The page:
Christian remembered. They had been attending a ball at the house of his aunt Sylvia’s dear friend, Arabella. Christian should have been in bed with all the other children, but had given Nanny the slip so he could watch the wonders of the ball.
He’d seen his uncle climb the stairs to Arabella’s rooms and had followed him. Through a crack in the door, he’d watched him lift jewels from a box and tuck them into his pocket. When his uncle had turned to leave, Christian ran down the hall and back into the nursery with a pounding heart.
The following morning he’d informed his father of what he’d seen and Uncle Horace was arrested that day.
“They’ll hang you this time,” Christian said.
“Hang me? They’ll have to catch me first. You have no idea what they did to me in prison. You have no idea of the conditions I had to endure while you partied away, drinking yourself to oblivion, womanising and living life to the full while I rotted in that prison with the scum of the land.
“You and your stupid little mouth and your propensity for truth are what put me in prison.
“Without you, I would have got away with it. My dear boy, I had plenty of time to hate you while I was incarcerated. I think the last five years of my sentence were eased knowing that as soon as I was let free, you were the first person I would visit. Every time I thought of it, I got a shiver of satisfaction.”
“You’ll never get away with it.”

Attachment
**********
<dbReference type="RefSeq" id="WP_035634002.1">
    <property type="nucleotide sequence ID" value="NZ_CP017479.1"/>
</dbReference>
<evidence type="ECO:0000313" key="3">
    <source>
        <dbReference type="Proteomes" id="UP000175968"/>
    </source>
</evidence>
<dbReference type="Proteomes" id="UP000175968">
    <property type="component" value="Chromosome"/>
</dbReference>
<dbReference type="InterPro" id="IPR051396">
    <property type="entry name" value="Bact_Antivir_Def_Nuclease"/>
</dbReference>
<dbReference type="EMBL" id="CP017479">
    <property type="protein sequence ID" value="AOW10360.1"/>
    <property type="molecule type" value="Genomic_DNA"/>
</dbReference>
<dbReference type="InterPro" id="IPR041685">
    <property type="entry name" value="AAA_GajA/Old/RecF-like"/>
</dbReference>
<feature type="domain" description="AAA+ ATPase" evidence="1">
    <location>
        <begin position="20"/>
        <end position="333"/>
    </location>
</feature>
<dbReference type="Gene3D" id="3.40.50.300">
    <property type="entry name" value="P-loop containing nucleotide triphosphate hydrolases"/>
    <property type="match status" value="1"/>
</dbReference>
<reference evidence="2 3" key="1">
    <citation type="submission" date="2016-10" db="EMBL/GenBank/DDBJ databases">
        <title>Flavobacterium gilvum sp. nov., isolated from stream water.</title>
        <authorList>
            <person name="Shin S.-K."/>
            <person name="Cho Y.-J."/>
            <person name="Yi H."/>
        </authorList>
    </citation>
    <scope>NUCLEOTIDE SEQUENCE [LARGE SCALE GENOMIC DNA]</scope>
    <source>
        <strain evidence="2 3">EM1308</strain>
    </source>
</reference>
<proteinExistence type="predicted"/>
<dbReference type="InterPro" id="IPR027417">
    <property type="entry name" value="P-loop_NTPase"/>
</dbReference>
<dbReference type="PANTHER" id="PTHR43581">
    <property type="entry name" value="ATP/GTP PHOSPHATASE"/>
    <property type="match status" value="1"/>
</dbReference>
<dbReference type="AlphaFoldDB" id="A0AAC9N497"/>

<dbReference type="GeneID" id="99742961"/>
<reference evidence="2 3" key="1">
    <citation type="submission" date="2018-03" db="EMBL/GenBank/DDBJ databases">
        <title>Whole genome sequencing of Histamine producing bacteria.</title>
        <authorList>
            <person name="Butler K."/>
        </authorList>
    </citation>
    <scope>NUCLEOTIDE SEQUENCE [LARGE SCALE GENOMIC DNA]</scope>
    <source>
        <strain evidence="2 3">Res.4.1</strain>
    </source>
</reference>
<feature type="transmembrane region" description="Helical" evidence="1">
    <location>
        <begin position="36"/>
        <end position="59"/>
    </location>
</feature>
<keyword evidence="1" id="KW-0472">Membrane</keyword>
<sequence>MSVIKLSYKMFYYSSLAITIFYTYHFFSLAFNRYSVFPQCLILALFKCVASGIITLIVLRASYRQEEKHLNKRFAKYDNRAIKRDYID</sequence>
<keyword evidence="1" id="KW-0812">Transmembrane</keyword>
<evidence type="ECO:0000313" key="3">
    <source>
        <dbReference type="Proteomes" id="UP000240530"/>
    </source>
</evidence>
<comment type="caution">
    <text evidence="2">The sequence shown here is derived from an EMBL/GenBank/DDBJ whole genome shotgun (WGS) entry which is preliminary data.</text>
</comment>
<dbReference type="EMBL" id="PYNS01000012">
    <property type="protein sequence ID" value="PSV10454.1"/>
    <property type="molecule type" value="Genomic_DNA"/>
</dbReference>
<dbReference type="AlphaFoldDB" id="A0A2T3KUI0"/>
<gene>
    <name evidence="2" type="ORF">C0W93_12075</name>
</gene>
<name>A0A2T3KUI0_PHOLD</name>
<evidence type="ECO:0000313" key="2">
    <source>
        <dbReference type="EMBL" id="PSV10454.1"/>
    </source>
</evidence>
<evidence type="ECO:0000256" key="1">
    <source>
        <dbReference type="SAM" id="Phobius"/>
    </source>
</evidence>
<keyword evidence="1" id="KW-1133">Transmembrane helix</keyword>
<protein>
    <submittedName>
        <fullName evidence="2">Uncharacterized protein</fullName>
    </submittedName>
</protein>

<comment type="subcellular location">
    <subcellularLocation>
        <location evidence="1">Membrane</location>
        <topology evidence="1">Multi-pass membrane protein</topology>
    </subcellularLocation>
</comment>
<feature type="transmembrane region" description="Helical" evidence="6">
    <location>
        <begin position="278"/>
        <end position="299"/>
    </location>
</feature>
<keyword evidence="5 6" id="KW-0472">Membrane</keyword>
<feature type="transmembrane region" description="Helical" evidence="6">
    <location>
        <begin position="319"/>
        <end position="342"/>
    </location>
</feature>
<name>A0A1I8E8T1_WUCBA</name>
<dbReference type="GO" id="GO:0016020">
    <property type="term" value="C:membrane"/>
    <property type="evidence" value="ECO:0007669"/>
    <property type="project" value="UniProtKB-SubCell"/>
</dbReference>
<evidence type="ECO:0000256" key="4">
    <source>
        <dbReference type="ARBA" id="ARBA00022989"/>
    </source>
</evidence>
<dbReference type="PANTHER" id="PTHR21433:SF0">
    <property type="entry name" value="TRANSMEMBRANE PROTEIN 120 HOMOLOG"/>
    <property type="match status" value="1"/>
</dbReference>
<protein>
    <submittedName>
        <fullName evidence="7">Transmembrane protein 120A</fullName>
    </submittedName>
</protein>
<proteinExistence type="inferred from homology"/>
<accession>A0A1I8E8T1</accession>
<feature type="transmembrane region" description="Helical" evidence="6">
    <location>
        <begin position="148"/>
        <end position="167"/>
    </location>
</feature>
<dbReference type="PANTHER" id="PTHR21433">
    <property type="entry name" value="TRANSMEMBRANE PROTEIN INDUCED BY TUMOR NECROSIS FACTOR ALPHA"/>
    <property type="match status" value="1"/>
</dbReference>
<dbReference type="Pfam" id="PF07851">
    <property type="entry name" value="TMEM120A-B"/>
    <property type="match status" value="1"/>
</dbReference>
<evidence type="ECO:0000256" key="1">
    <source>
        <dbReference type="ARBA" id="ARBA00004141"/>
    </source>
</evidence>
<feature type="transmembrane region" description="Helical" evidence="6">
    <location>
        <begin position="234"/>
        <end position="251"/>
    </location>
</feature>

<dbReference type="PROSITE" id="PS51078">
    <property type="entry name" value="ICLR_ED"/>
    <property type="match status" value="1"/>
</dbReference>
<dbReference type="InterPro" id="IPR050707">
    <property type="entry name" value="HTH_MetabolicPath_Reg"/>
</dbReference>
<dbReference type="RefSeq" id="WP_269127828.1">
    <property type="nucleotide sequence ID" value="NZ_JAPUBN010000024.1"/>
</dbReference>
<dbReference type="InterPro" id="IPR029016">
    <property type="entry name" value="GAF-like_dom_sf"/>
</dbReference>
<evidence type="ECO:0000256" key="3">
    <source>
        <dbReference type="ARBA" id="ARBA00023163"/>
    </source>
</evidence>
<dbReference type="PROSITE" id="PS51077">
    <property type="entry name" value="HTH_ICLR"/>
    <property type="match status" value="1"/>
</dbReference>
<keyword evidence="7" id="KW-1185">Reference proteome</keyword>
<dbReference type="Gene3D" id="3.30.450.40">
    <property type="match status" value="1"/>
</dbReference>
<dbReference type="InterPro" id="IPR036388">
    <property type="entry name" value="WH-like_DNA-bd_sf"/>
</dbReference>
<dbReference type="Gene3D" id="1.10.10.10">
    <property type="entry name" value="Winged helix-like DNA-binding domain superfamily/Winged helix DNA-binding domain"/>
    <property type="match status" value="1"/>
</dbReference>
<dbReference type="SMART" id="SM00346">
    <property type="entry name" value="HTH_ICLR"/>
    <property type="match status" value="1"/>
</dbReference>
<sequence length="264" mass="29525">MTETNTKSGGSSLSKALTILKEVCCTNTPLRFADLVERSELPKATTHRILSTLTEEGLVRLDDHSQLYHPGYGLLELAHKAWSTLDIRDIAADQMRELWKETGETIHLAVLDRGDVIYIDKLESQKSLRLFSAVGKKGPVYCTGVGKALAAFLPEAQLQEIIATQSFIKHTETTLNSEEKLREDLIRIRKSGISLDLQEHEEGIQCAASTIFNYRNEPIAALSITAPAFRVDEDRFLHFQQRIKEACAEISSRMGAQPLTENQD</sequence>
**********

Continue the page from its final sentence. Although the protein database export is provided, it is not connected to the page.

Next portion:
“Even you didn’t recognise me. After I’ve dealt with you, I’ll be on my way to Liverpool and on the first ship to America.”
“Well, shoot me and be done with it,” Christian said scornfully.
“Shoot you? Here? Come, come, Christian, do you think me a fool?”
Uncle Horace stepped closer. Christian sank back in his bed. With lightning speed, Horace grabbed a pillow from under Christian’s shoulder and slammed him down on the bed. Christian opened his mouth to shout out a warning, but before he could do so the room went black.
* * * *
It seemed that Christian’s uncle was in so much of a rage he didn’t hear the door open behind him. It was Elswita’s quick response that led to the rotter’s eventual downfall.
George attempted to pull Horace off, but he was as strong as a bear. When George made for him again, he swung his arm around and threw George a blow that sent him reeling across the room, and he hit his head as he fell.
In a daze, George watched as Elswita picked up the jug of water from Christian’s bedside table and whacked him over the head. Christian’s uncle collapsed on to the floor, unconscious.
Christian was gasping for air. George, though dizzy, eased himself from the floor and helped Christian to sit up.
“Thank you, George,” Christian panted. “You are a hero.”
“Don’t thank me. Thank Elswita. Had it not been for her . . .”
George looked over at Elswita. She was frozen as a statue with the jug still raised in her hand. She seemed to be holding her breath.
George ran to her and removed the jug from her fingers.
“Elswita,” he said gently.
She blinked, which seemed to wake her from her shock. She fell into his arms and looked up into his face.
“Are you all right?” she asked.
“Yes,” he said. “But I’ll have an almighty headache later.”
Elswita touched the bump that was forming on George’s head. He leaned down towards her and kissed her gently on the lips. She held him tightly and kissed him back.
“Hurrah!” Christian said.